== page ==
If you had internet in the early years, you may recall how frustrating it was waiting for dial up to connect you to the internet. Aside from the foreign screeching sounds, not being able to use the house phone, and the abysmally slow connection, dial up was my one source to the outside world that was worth the wait. That sums up how I feel currently after attending a career fair where most of the jobs were for internships, teaching positions, or careers totally unrelated to the field I am currently studying. 

The searching part thus far has been tiresome and frankly annoying. If you caught my last blog, I recently attended a career fair. To update you on the event, I went alone – which I felt like I needed to do to feel like the “big girl” that I am. The main advice I utilized was to wait until I visited recruiters for jobs I was moderately interested in before I worked my way up to speaking with the recruiters representing the jobs I most desire. I have to tell you, that was great advice. I was extremely nervous talking to the first recruiters for a teaching job. I stumbled a bit over my words, every sentence had awkward phrasing, I could not think of anything to ask and didn’t have anything written down. The job I wanted however, went off almost flawlessly (after practicing two more times with other companies of course.) I was able to look him in the eye the entire time he talked without feeling completely awkward, I asked knowledgeable questions about the business to let them know I knew about the company and I took them up on an opportunity to mix and mingle with current employers the following evening.  I even made sure to throw in a few things about his life to make it more personal. Even if I do not get that particular job, I learned a lot about my ability to speak well with others in nerve-racking situations. I was a bit disappointed that most employers were looking for interns, but that’s okay  – I am still on the hunt.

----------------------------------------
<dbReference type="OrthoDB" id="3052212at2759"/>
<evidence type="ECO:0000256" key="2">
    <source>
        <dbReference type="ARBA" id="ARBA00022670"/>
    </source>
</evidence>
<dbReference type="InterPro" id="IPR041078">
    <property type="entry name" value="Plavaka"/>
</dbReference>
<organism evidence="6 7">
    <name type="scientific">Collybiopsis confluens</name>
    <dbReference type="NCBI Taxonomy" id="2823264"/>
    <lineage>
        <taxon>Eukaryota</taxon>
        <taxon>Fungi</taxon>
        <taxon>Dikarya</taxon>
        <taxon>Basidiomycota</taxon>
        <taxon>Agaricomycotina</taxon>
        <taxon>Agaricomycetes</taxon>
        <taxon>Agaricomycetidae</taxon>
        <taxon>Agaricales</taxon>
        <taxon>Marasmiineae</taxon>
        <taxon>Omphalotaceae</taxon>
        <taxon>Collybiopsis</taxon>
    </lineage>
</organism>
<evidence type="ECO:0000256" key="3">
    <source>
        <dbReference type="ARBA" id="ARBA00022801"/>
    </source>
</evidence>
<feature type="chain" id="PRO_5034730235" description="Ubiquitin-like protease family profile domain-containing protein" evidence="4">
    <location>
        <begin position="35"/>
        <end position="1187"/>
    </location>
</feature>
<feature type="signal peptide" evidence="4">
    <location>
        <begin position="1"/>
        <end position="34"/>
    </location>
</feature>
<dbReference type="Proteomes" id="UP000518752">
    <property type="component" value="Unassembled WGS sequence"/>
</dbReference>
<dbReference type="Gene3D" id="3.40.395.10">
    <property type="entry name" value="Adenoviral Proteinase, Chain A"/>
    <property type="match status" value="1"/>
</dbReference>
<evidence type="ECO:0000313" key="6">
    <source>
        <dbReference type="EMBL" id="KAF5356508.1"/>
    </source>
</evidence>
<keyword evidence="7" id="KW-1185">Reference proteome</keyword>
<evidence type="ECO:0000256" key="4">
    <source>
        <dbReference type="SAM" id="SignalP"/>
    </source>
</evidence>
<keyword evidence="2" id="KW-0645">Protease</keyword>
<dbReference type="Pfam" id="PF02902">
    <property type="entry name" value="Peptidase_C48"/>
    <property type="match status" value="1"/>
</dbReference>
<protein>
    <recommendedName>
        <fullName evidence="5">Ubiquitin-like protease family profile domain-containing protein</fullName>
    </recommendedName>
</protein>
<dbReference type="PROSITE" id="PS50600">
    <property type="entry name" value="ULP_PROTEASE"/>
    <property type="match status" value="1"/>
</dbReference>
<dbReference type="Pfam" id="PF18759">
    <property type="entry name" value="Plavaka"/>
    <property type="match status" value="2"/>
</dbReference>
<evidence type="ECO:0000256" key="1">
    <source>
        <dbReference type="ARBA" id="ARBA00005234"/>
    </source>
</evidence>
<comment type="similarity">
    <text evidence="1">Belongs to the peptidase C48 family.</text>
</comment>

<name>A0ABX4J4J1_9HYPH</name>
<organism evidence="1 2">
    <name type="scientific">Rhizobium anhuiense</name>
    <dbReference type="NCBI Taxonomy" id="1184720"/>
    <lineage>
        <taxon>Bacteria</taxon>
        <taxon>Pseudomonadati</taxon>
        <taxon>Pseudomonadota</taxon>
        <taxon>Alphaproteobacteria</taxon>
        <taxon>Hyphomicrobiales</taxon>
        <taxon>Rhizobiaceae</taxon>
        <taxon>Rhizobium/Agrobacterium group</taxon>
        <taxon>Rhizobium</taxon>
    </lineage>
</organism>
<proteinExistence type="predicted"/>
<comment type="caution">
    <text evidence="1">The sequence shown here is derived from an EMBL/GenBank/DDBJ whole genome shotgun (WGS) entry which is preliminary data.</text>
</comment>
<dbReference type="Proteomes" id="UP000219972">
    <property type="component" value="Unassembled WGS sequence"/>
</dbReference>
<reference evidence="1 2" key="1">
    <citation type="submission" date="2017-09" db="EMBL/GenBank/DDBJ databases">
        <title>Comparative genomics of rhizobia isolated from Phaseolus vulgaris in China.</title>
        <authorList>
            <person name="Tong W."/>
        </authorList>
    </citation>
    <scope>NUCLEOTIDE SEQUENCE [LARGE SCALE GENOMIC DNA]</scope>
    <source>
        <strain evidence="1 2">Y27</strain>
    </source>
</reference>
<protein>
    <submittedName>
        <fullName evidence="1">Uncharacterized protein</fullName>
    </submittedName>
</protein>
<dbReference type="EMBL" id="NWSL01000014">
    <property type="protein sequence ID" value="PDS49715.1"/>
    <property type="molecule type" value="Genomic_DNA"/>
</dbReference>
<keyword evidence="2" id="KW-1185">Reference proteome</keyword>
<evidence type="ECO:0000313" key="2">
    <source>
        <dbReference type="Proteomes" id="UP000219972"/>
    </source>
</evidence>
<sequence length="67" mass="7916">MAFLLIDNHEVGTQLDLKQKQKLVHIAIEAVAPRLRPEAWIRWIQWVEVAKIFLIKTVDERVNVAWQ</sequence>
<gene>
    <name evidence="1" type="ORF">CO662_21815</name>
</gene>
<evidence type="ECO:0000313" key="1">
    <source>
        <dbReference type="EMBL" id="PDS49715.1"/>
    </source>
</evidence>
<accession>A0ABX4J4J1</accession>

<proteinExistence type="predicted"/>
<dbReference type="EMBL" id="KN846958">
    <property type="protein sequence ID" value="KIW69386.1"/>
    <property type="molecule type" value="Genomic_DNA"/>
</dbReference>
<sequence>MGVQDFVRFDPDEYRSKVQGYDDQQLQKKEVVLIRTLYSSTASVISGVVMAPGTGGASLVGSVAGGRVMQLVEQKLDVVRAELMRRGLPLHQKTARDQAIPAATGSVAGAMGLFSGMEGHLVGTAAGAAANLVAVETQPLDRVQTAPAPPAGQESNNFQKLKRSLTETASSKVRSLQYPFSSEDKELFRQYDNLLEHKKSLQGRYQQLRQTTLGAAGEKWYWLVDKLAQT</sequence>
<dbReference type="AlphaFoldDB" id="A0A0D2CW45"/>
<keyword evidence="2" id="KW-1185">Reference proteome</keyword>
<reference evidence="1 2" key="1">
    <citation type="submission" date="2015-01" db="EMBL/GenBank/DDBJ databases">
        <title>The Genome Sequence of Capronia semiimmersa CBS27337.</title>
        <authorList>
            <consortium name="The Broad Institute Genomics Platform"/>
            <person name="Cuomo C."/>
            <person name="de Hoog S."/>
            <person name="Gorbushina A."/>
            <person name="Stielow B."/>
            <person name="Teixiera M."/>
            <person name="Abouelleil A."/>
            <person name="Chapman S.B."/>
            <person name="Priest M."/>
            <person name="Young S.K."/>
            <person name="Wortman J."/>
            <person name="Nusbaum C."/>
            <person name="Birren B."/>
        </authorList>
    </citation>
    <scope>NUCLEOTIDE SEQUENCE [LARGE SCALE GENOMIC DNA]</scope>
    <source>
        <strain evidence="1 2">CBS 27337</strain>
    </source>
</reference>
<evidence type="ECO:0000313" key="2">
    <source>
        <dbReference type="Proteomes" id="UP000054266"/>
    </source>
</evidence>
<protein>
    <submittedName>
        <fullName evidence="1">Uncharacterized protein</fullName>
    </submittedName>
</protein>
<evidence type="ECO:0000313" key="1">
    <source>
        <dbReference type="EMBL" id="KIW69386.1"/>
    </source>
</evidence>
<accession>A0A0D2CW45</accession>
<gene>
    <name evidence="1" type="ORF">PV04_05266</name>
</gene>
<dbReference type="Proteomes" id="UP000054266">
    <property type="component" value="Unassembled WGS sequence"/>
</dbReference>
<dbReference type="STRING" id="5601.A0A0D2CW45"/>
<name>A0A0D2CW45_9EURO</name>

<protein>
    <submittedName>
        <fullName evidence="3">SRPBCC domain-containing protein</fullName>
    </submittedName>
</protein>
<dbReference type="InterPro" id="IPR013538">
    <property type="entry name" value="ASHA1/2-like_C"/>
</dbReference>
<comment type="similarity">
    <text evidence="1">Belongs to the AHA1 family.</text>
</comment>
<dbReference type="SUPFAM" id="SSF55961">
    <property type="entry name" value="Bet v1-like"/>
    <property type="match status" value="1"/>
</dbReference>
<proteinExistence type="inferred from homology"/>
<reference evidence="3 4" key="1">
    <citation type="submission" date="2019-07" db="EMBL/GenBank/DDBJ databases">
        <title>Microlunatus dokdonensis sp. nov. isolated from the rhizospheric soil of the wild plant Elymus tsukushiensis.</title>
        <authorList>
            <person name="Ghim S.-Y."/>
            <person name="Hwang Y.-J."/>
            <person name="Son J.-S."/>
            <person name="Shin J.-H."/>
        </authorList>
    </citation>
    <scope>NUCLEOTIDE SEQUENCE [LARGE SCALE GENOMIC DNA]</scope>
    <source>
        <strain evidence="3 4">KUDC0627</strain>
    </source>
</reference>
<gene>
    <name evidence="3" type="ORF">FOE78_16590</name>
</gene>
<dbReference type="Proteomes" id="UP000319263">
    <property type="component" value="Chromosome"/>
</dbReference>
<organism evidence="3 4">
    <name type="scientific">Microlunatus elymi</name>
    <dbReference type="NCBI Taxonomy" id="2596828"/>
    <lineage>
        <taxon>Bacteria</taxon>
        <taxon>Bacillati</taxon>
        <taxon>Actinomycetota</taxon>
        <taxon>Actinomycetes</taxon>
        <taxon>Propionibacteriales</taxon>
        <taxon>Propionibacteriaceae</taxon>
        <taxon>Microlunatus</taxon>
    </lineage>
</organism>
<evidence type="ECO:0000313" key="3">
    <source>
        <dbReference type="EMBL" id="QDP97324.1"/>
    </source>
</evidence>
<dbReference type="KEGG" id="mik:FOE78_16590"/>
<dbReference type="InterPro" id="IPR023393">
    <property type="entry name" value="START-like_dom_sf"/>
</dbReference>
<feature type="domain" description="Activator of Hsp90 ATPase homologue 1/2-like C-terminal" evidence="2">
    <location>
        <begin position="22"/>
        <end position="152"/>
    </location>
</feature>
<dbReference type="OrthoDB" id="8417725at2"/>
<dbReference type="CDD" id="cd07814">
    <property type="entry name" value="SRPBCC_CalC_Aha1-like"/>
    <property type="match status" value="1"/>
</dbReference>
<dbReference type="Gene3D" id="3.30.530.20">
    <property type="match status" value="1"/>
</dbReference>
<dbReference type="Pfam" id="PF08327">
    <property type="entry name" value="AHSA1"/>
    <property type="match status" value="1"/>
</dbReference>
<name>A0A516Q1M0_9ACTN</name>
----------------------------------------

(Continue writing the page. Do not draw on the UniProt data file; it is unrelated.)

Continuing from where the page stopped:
The next step in the job search process I hope will be an interview. I should have good news for you, but either way, I will give you the break down about all the prep and processes behind an interview.

Four Tips for Video Interview Preparation

Now that every laptop comes with a built-in webcam, video interviewing is now a convenient and cost-effective alternative for employers to use – especially during the screening process. Makes sure you’re ready!

  1. Practice using the technology and get comfortable with it – know how the audio and video controls work, what you look like, and where to look when the interview begins. You want to project confidence and credibility.
  2. Consider image and the interview environment—dress professionally as a video interview is an interview.  Remove items from your desk or wall prior to the interview that may be a distraction, silence your phone and turn off your music
  3. Test all settings and connections beforehand—make sure the settings are optimized and connections are working prior to the interview. If you know the Internet connection in your room is poor, select a quiet area ahead of time and test there.
  4. Be prepared for a system hiccup—have a Plan B ready in case the technology fails during a video interview. For example, have your cell phone ready to use in case the connection is bad or the call drops. Being prepared and making a smooth transition to another method in light of unexpected problems can impress an employer.

With the proper preparation you can stand out from the crowd and make video interviews work for you.

Top 7 Reasons to Initiate Informational Interviews

One of the best ways to find out about an industry, company, or specific position is to meet and talk with people in careers you are considering.  No one else can give you better insights to the opportunities and challenges in the industry and within a company